A bad review has a similarly dramatic effect.

Especially when the review comes from my target audience, teenagers.

My new book, JUST JEALOUS is out. When a new book comes out it’s like a new beginning. This will be the one that takes you forward that builds your reputation that makes you a dead cert for the Richard and Judy treatment. You wait with bated breath to see what people think. You sigh with relief when the first review is read. It is liked! It is admired! And then you find your first teenage review.

“Not the best book I’ve ever read.”

It’s like a physical blow. I’ve had worse reviews but it’s the brevity and the throwaway nature of the comment. It’s like a sneer and I’m reminded of Lauren, the ‘not bothered’ teenager, created by Catherine Tate. Seven words that resign my efforts to the mediocre bin. This book so under whelmed the reader than she couldn’t be bothered to say another word about it.

I want to remonstrate with my critic; I want to explain, to point out all the clever narrative tricks I have employed, to illustrate my talent with a stunning line or two. I want to offer my back list in mitigation and promise future plot lines that will compel and dumbfound and excite.

But it’s too late because she’s walked away. I only had one chance to impress her and that’s gone. She’s left me behind a crumpled heap on the floor of my study.

Oh brutal youth.

Monday, 9 February 2009

Reviews for ABBA - Adèle Geras

This is my first post reviewing for ABBA. Just to recap my policy about reviewing: I’ll try and highlight books I’ve enjoyed, for both adults and children and will also be noticing books by friends of mine, acquaintances of mine and other members of the SAS. I hope that strikes everyone as okay and fair and not too LOGROLL- Y! I’ve got four books to start me off.

SERIOUS THINGS by Gregory Norminton 4th Estate (pbk)

You know the kind of story: a person in the present, writing about events in the past during which some ghastly thing has happened which will eventually come to light. Quite often, the events in the past involve a school and teachers and boys and they very often have a sexual dimension. So far, so predictable and I wouldn’t be highlighting this book if it weren’t for the fact that even though all the foregoing is true, Serious Things is a seriously good novel and well worth your time.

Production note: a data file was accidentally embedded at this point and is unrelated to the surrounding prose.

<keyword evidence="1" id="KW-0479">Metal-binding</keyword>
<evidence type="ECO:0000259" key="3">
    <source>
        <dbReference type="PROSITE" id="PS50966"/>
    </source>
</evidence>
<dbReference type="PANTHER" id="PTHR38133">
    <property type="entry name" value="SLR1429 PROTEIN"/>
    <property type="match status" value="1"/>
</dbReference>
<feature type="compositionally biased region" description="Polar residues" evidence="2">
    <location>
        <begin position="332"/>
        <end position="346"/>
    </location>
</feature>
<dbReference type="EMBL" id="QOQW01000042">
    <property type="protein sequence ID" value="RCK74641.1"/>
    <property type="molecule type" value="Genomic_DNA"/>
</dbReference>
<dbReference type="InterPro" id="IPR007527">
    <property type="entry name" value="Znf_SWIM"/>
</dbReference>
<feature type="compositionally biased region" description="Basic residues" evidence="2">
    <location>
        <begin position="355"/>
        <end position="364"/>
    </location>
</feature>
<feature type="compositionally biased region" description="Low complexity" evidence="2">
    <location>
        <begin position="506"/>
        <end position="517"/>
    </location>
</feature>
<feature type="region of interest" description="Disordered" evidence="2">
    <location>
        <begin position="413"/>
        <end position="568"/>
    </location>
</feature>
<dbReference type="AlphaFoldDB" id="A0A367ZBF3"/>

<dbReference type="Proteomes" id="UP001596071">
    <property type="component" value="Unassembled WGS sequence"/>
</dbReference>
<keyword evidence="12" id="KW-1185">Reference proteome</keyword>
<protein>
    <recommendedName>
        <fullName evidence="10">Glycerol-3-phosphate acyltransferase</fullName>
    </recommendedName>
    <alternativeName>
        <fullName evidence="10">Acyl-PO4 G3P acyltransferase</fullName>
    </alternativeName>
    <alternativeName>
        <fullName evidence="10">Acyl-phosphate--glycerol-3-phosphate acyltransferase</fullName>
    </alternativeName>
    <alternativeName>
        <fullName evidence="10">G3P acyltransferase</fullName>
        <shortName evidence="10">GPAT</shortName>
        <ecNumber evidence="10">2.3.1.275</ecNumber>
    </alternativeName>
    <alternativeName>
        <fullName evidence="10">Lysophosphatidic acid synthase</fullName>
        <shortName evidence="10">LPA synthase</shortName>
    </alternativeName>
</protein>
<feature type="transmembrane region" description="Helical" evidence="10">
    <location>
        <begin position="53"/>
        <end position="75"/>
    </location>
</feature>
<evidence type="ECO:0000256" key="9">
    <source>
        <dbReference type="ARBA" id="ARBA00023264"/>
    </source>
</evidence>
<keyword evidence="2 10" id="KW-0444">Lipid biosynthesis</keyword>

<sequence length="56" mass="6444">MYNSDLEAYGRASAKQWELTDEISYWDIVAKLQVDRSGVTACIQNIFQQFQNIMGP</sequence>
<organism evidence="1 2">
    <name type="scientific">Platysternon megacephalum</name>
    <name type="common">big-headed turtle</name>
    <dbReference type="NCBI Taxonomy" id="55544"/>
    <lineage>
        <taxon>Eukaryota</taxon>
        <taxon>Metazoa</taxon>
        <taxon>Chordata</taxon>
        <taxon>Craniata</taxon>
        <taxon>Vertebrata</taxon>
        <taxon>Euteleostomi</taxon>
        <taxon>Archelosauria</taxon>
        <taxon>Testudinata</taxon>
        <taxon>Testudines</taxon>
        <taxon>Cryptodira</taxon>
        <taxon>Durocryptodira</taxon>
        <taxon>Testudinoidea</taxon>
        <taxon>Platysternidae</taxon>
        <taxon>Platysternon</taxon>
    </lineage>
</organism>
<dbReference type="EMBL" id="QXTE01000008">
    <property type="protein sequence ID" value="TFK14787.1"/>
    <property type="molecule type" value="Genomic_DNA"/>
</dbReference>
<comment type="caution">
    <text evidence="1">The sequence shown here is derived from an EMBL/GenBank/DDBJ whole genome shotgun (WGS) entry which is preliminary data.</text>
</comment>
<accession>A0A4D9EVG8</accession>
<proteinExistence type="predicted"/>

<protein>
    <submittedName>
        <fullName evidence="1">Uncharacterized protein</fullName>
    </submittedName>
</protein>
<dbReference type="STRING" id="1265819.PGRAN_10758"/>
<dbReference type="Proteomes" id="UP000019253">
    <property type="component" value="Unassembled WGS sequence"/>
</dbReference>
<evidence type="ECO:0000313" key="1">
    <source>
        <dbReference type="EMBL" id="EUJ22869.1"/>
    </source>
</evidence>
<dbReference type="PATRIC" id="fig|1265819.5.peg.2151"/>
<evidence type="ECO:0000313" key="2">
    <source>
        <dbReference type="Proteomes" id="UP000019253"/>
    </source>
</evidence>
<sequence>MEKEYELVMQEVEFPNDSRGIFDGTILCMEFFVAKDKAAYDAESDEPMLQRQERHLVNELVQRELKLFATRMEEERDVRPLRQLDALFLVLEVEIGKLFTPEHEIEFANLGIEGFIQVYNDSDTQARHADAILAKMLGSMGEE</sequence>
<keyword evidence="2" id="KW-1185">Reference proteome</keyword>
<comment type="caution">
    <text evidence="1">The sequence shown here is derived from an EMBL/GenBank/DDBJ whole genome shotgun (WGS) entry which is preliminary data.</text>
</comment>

The narrator is Ben, who is shambolic, overweight, and gay. He divides his narrative between Then and Now and the whole thing begins when he meets, after many years, someone he knew at school. There are many impressive things about the way the story unfolds, not least the impeccable management of the First Person Narrative. Ben’s background is unusual; his parents work for the British Council in the Far East and he’s sent to boarding-school where he endures a low level of misery for a very long time. He makes one friend and one teacher becomes more and more important to him. What then unfolds is brilliantly conveyed: the misery, the elation, the lead-up to the great secret event and even better, what happens to Ben as an adult subsequently. It’s gripping and exciting and in very many ways unexpected. Normiston knows a great deal about the natural world nature and all the descriptions...I don’t want to give anything away so can’t say what they’re descriptions of...are quite breathtakingly good. The school, too, joins a line of horrible establishments groaning under the weight of arcane rules and riddled with petty meannesses. At times it’s hard to believe we’re talking about the 1970s. I do urge anyone who has a taste for this sort of novel to give Serious Things a try. Bet you’ll thank me!

TETHERED by Amy McKinnon (Orion Books)

I read this novel in proof. It appeared in the United States last year , but today it’s being published in the UK for the first time.

I confess that I get through an enormous number of crime novels. I love them. There are certain kinds of books I avoid: those whose USP is ever more Baroque and hideously inventive ways of dispatching victims; those where the writing is so weedy and sparse that it’s only the puzzle element that might keep you going; those that take pleasure in torture and cruelty and above all, those where the characters are neither believable nor particularly interesting. What I admire most in all novels is the writer’s ability to put together a whole universe ready for me to step into. I like detail. I like a book to have a strong sense of place. I like an involving plot and I do admire good writing. And if there’s some element in the narrative of the unusual, of a part of the fictional forest that hasn’t been much explored, then so much the better.